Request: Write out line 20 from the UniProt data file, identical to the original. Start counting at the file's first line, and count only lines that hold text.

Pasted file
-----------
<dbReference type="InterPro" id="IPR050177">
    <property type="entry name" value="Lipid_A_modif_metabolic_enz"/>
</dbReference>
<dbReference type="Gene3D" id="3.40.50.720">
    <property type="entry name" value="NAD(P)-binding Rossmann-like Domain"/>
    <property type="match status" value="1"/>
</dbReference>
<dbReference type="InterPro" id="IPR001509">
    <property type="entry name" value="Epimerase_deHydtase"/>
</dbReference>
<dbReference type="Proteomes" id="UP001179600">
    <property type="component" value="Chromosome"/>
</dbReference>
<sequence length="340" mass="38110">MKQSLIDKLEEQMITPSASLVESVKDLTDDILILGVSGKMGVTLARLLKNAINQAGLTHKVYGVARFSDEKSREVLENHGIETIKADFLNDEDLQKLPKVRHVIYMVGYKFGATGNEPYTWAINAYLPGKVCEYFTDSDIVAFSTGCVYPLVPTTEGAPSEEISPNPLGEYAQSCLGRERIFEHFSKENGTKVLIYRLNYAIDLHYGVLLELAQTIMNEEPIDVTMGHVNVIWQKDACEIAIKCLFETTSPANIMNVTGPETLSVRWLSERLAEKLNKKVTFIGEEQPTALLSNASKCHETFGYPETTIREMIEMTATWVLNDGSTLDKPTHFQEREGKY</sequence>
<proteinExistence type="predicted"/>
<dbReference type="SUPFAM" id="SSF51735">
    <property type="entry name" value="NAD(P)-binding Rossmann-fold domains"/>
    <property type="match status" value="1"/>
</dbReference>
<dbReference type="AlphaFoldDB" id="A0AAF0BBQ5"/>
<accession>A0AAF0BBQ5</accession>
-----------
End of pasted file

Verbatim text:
<dbReference type="AlphaFoldDB" id="A0AAF0BBQ5"/>